San Francisco’s North Beach streets clogged as a long line of Cruise robotaxis come to a standstill – Los Angeles Times

Chi è causa del suo mal…

Source: LA Times

One day after California green-lighted a massive expansion of driverless robotaxis in San Francisco, the implications became clear.

At about 11 p.m. Friday, as many as 10 Cruise driverless taxis blocked two narrow streets in the center of the city’s lively North Beach bar and restaurant district. All traffic came to a standstill on Vallejo Street and around two corners on Grant. Human-driven cars sat stuck behind and in between the robotaxis, which might as well have been boulders: no one knew how to move them.

The situation is loaded with irony, as the California Public Utilities Commission on Thursday voted 3 to 1 amid great public controversy to allow a massive robotaxi expansion. The vote allows General Motors-owned Cruise and Waymo, owned by Google’s Alphabet, to charge fares for driverless service and grow the fleet as large as they’d like. Cruise has said it plans eventually to deploy thousands of robotaxis in San Francisco.

City officials in San Francisco, from the mayor’s office down, have been fighting the move, with officials saying the robotaxi industry needs to fix problems that endanger the public first before further expanding the business. The city’sFire Department has logged more than 55 cases of robotaxis interfering with first responders. Fire Chief Jeanine Nicholson has repeatedly said Cruise and Waymo are getting in firefighters’ way and their technology is “not ready for prime time.”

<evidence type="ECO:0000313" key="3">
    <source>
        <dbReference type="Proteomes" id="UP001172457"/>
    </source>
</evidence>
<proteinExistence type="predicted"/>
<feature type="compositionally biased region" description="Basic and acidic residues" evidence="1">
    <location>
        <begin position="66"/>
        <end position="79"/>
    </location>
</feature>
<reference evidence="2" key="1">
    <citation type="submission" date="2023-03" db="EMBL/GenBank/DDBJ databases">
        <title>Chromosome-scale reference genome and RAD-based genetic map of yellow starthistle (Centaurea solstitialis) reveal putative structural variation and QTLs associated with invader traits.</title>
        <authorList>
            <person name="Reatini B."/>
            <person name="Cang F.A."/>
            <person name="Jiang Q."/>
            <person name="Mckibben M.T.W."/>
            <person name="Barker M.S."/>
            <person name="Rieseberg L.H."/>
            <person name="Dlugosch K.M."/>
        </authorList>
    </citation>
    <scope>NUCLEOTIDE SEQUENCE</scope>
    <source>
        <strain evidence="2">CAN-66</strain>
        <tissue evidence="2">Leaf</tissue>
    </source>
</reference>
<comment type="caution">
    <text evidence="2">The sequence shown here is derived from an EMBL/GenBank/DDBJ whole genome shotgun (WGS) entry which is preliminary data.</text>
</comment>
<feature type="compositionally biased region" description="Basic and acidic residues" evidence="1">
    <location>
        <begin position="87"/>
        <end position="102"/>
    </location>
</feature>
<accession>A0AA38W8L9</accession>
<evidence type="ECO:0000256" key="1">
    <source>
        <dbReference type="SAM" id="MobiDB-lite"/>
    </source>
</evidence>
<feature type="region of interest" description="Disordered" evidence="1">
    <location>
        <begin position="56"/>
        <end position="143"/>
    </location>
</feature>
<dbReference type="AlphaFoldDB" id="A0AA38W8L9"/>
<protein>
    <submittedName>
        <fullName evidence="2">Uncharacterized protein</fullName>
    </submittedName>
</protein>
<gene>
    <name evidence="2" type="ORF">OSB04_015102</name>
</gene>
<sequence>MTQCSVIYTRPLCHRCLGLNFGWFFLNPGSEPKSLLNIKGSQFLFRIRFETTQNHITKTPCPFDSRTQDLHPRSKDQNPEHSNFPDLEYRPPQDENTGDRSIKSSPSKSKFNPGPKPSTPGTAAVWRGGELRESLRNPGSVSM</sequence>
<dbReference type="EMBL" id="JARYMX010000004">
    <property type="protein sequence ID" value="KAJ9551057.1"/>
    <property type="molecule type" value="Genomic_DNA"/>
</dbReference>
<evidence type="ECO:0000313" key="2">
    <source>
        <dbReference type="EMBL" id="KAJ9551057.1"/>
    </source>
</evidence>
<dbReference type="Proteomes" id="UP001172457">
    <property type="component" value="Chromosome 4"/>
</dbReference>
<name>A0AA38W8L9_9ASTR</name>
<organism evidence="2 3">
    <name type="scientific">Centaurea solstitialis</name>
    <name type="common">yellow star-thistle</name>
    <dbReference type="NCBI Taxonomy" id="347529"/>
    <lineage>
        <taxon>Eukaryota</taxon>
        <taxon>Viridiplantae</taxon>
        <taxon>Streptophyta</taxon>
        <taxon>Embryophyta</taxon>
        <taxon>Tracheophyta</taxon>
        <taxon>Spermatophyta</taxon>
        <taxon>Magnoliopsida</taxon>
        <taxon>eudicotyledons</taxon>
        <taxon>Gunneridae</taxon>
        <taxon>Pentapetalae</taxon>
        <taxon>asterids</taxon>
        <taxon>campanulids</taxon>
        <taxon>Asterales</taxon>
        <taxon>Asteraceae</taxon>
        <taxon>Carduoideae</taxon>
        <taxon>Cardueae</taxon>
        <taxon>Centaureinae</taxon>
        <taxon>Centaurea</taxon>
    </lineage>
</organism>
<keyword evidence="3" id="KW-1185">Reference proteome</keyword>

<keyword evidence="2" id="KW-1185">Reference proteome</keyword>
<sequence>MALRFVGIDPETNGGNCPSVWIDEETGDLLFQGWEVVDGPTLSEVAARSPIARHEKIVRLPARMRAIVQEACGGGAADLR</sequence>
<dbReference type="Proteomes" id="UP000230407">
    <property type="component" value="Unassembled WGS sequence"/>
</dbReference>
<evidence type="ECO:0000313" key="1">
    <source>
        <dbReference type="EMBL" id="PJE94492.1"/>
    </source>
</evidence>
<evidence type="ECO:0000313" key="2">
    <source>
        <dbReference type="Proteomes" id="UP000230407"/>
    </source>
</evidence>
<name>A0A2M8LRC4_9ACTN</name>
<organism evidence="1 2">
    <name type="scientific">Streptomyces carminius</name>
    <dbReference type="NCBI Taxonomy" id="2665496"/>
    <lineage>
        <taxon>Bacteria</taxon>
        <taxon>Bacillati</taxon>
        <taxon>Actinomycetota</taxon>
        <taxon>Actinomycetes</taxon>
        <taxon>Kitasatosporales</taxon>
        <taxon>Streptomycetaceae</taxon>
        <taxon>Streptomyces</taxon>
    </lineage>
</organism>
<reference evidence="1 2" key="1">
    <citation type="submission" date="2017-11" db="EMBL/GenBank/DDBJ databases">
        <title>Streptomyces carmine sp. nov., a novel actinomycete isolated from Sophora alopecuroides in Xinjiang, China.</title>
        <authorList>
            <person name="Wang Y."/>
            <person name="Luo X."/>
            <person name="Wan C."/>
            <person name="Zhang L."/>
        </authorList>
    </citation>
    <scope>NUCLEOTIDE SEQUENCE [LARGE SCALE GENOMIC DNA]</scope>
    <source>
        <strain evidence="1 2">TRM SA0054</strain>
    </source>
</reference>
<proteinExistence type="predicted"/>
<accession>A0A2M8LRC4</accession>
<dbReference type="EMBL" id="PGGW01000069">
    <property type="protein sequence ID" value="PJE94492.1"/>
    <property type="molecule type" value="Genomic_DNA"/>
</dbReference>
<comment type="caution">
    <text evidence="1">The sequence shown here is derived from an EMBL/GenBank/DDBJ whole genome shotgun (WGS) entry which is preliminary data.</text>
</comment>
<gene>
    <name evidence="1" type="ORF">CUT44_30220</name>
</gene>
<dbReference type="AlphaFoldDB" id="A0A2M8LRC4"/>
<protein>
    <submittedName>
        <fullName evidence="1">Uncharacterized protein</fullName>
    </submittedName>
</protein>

The CPUC decided to go ahead anyway. One of the three yes votes was cast by Commissioner John Reynolds, who served as head lawyer at Cruise before appointed to the CPUC by Gov. Gavin Newsom.

Peskin said city officials are pursuing “every means” to have the CPUC decision reversed, and are discussing whether to seek a court injunction. Another option: fining Cruise and Waymo thousands of dollars for each robotaxi road blockage.

“If you’re looking for an example of regulatory capture, you’re seeing it now,” Peskin said. “It’s unethical and immoral but legal,” he said.

Continua qui: San Francisco’s North Beach streets clogged as a long line of Cruise robotaxis come to a standstill – Los Angeles Times

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